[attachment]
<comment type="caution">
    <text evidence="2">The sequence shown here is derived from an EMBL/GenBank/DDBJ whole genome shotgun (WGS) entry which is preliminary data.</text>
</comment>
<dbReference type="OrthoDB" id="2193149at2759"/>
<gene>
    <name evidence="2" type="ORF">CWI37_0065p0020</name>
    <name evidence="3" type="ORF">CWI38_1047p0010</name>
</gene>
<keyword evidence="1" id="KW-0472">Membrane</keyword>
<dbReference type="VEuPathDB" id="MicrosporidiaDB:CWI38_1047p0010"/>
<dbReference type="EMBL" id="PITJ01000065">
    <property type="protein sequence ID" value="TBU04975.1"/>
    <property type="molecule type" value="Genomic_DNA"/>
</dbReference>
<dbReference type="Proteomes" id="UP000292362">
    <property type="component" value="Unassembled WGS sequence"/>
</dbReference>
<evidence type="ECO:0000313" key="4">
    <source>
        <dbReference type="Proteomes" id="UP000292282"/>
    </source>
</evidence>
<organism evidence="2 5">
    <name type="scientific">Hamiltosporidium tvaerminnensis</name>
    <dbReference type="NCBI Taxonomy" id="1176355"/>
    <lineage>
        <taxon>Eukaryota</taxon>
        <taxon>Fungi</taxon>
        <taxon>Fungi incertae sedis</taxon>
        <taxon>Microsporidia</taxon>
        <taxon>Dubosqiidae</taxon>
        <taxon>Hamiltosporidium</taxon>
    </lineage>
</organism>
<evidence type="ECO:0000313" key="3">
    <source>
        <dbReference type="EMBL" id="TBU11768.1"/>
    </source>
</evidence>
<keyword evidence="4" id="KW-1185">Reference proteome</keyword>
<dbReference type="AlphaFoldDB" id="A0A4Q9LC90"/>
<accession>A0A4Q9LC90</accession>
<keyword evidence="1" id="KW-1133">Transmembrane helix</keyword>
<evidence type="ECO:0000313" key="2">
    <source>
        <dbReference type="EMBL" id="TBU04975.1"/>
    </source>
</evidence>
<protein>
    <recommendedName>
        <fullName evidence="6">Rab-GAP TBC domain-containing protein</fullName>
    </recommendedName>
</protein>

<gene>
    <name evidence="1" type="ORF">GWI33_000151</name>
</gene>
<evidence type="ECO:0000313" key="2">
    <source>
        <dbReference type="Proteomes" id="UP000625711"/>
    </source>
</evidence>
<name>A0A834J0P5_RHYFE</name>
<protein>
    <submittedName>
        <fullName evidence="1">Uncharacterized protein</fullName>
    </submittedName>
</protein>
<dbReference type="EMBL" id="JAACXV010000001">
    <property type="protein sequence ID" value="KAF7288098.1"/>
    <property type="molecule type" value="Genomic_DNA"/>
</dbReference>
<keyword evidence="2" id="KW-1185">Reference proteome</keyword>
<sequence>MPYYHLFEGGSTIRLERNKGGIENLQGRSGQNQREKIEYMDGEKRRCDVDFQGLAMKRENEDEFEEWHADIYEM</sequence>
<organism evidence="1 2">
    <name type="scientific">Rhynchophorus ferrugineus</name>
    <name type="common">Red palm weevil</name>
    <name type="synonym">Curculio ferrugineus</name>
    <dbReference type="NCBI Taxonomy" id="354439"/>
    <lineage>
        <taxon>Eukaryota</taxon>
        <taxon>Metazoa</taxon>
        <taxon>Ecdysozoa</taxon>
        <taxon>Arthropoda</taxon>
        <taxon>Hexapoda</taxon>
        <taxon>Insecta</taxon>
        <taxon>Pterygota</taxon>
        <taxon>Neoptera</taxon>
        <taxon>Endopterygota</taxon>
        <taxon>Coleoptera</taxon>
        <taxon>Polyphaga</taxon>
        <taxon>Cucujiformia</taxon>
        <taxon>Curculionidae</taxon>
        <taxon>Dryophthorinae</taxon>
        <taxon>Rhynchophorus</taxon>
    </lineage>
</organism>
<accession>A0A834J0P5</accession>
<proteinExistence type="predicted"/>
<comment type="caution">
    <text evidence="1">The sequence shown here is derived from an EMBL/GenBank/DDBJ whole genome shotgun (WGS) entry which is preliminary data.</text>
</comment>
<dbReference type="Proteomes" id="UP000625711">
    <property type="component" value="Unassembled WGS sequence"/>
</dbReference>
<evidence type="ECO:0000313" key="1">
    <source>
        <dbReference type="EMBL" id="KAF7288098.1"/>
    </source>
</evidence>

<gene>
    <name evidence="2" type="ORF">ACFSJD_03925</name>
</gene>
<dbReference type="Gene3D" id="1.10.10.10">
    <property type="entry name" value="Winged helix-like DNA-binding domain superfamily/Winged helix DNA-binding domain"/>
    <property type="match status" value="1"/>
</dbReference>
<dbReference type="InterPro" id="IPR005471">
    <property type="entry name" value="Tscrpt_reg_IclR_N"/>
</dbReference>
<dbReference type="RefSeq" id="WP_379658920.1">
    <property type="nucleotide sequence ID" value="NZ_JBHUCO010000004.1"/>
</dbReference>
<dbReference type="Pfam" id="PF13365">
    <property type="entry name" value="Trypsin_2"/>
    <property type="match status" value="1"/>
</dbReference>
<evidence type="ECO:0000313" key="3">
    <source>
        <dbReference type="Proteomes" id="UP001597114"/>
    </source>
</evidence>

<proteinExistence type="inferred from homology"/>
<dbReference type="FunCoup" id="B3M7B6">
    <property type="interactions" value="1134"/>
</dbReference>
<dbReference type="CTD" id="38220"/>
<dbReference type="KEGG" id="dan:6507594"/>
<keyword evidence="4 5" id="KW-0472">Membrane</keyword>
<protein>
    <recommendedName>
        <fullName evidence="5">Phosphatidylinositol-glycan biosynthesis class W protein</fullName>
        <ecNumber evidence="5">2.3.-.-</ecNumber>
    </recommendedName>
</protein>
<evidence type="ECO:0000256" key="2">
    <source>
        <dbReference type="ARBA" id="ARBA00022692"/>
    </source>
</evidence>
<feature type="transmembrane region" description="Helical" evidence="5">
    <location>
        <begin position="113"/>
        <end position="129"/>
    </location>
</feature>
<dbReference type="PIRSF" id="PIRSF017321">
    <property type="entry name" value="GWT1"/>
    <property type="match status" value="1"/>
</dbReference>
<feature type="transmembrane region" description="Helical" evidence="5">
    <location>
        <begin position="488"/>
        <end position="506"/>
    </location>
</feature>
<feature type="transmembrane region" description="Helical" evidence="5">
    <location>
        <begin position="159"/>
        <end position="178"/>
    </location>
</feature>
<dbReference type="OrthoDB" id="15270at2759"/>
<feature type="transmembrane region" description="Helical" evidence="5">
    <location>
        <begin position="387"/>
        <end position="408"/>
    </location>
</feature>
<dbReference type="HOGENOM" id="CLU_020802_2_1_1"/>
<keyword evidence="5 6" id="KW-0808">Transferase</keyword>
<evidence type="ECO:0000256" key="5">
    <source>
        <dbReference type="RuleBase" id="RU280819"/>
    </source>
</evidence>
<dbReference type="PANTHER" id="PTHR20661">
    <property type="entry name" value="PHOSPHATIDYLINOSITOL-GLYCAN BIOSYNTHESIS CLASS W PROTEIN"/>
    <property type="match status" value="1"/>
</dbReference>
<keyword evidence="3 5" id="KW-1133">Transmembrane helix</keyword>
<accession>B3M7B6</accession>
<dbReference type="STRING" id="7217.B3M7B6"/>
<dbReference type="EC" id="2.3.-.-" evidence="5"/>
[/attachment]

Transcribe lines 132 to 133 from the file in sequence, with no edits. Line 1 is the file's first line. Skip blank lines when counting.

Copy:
<proteinExistence type="inferred from homology"/>
<dbReference type="FunCoup" id="B3M7B6">